The More Things Change: The New NIH Guidelines on Human Stem Cell Research
Michelle N. Meyer
Clarkson University–Icahn School of Medicine at Mount Sinai Bioethics Program
James A. Fossett
State University of New York (SUNY) - Department of Public Administration and Policy
Kennedy Institute of Ethics Journal Vol. 19, No. 3, 289–307 (2009)
During the George W. Bush Administration, federally fundable human embryonic stem cell (hESC) research was limited to certain kinds of research on, at most, 21 existing stem cell lines of dubious quality. Many assumed that the Obama administration would usher in a sea change by expanding NIH support for hESC research and reducing the patchwork of state and federal regulations that governed it under the prior administration. As expected, President Obama signed an executive order revoking the Bush policy, and NIH issued implementing Guidelines for Human Stem Cell Research. In this article, we analyze the extent to which the Guidelines are likely to achieve two of their stated goals: “expand[ing] NIH support” for stem cell research and “ameliorat[ing]” the “patch- work” of standards that now govern it.
With respect to the goal of expanding federal hESC research, the Guidelines effect only incremental change in the scope of eligible research, preserving all of the Bush restrictions except the prohibition on funding research on new lines. Although that amendment expands — in theory, infinitely — the number of new eligible lines, much research is based on existing lines, and the number of those that will become eligible depends on how strictly NIH applies its detailed informed consent requirements. Finally, the significance of expansions in the fundability of hESC research is meaningful largely to the extent that such research is funded, and we predict that, compared to other funders, NIH’s funding will only modestly increase.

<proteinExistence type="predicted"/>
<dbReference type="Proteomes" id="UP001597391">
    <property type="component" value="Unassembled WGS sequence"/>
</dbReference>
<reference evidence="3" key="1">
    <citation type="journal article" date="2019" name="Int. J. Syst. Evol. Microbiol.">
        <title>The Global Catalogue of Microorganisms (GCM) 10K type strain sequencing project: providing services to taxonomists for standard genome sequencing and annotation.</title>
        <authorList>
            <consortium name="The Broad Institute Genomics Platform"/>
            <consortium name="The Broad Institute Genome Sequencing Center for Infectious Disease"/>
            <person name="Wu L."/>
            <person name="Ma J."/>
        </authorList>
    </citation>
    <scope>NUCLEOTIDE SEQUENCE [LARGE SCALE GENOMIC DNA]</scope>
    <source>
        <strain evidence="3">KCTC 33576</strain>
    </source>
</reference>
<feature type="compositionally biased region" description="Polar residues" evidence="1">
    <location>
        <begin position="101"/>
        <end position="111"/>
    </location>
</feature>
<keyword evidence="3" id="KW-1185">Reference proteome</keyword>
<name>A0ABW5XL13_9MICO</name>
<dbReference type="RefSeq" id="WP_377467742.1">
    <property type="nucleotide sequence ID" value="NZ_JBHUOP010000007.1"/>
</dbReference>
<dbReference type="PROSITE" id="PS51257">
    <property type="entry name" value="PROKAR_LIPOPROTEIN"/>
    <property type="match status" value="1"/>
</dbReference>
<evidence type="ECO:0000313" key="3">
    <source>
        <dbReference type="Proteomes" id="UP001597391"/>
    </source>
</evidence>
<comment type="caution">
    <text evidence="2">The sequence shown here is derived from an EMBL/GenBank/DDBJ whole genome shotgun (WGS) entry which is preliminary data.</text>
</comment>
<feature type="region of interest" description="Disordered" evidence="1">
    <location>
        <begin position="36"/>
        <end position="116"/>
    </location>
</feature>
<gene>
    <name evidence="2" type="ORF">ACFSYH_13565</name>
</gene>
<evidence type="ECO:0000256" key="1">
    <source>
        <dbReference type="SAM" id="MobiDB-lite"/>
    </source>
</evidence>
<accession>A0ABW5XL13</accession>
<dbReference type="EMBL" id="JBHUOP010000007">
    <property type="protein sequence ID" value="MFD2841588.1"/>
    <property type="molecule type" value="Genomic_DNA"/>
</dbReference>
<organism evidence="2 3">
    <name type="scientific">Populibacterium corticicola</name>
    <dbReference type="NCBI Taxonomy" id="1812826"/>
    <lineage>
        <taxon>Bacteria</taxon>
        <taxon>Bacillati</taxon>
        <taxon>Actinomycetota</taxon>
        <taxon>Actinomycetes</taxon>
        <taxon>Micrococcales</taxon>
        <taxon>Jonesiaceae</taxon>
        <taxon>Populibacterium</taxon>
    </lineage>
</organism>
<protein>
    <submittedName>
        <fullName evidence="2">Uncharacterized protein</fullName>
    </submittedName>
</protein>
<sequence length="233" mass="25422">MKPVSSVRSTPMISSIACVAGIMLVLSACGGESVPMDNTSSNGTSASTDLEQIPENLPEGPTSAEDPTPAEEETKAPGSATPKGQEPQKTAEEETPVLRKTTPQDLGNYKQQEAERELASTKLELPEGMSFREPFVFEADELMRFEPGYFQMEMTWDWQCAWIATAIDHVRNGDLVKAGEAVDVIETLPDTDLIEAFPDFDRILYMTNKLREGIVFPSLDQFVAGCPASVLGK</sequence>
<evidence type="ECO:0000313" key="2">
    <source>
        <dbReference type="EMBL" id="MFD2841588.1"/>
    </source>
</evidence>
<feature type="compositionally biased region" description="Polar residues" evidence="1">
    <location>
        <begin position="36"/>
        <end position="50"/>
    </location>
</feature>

With respect to the goal of ameliorating the “patchwork” of standards governing U.S. stem cell research, although the Guidelines centralize crucial aspects of federal policy, and may exert influence even over non-NIH-supported researchers and other research funders and regulators, they almost certainly will not substantially reduce the multiple standards for conducting hESC research that exist in the U.S., much less in the world. Multiple funders and regulators, and so multiple sets of rules, will continue to exist, with none clearly dominant.
Our best guess for the short-term future of U.S. stem cell policy in the aftermath of the Guidelines, then, is that — for better or worse — it will look very much like the recent past.
Number of Pages in PDF File: 19
Keywords: Stem cells, embryo, NIH, Bush, Obama, Dickey-Wicker Amendment, federal funding, regulation
Date posted: July 11, 2012
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